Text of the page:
What Does a Personal Representative Do?

A Personal Representative Manages Your Estate From Start to Finish

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You'll be asked to name a number of fiduciaries when you set up your estate plan, and one of these is your personal representative. This individual is more commonly called an executor or -- if the person serving is a female -- an executrix.

The term administrator is also used in some states, but while the duties and responsibilities of an administrator are virtually identical to those of a personal representative or executor, an administrator commonly settles intestate estates.

These are estates where the decedent died without a will, left a will without naming a personal representative, or the individual he chose is unable or unwilling to serve for some reason. The court will appoint an administrator to handle probate of the estate in these situations. 

Ideally, you'll name a personal representative in your last will and testament and that individual will be able and willing to serve when the time comes. But otherwise, you can avoid having the court appoint an administrator by also naming one or more backups in case your first choice isn't available to serve. Of course, you should always check with your first choice as well to make sure he's willing to take on the responsibility of settling your estate, which can be considerable. 

What Your Personal Representative Will Be Responsible For 

Although state probate laws can vary, the duties of your personal representative or executor will generally include: 

  • Locating and safeguarding your probate assets: These assets are property that has no other way of passing to a living individual, Life insurance and certain retirement accounts with beneficiary designations pass directly to beneficiaries by operation of law, so they would not be included in your probate estate.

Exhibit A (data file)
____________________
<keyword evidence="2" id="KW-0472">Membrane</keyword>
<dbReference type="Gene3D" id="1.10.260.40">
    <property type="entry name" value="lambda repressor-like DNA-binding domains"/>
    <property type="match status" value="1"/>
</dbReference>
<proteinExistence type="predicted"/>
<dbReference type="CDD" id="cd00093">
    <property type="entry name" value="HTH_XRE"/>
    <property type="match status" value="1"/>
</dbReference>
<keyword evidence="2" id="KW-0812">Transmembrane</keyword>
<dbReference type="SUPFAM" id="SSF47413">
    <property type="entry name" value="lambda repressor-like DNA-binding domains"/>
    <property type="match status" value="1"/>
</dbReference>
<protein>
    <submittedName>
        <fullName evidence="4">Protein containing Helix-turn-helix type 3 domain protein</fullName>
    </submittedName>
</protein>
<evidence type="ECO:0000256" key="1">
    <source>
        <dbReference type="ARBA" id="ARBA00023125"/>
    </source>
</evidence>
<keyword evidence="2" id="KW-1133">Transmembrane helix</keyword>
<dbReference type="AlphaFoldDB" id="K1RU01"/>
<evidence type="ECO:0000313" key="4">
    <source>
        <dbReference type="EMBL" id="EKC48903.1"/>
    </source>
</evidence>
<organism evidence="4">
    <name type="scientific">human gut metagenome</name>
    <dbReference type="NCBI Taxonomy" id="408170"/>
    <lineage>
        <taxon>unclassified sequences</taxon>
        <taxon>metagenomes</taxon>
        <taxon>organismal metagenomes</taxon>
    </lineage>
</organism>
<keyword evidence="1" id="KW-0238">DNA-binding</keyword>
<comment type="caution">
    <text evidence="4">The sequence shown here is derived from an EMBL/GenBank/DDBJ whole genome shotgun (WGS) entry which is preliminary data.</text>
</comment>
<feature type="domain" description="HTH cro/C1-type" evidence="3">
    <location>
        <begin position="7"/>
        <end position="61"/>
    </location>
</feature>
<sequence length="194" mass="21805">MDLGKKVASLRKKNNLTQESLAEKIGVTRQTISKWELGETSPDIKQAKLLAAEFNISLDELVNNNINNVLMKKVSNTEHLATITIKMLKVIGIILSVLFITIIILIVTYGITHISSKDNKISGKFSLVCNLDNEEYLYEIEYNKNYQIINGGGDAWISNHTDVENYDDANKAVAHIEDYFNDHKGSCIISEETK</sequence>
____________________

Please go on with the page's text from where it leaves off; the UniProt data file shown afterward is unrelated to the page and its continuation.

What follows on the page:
• Obtaining date of death values for your probate assets: This might include ordering appraisals of things like real estate and business interests.
  • Obtaining date of death values for non-probate assets: If it appears that your estate will owe estate taxes, values for these assets must be set as well. As of 2016, only gross estates with values of more than $5.45 million are subject to federal estate taxes, but some states also impose estate taxes. Your gross taxable estate is the total value of all you own, both probate assets and property that passes directly to a living beneficiary. 
  • Identifying your creditors and paying off your debts: This typically includes running newspaper notices to alert all companies and individuals to whom you might owe money that you have died. They can then make claims to the estate for what they're owed. Your personal representative should also send written notices directly to all creditors she can identify and locate. 
  • Preparing and filing tax returns: This will include your final personal income tax returns for the last year of your life, both federal and state, if applicable. If your estate is significantly large or your state imposes estate taxes, your personal representative will also prepare the estate tax returns.
  • Paying the ongoing expenses of administering your estate: Your debts, taxes and the operating expenses of your estate must be paid before probate closes. This might require that your personal representative sell or liquidate assets to raise the cash. 
  • Distributing the balance of your estate to your beneficiaries: This typically requires filing one or more documents with the probate court first, including a list of the estate's probate assets and their values, as well as an accounting of all debts, taxes and expenses paid. 

As you can see, serving as a personal representative can be a huge responsibility and is often a time-consuming burden. You should be able to choose the right person or institution for the job with the help of your estate planning attorney

Refer to the following step-by-step guides to learn more about the probate process: 

How to Open a Probate Estate
How to Settle an Estate

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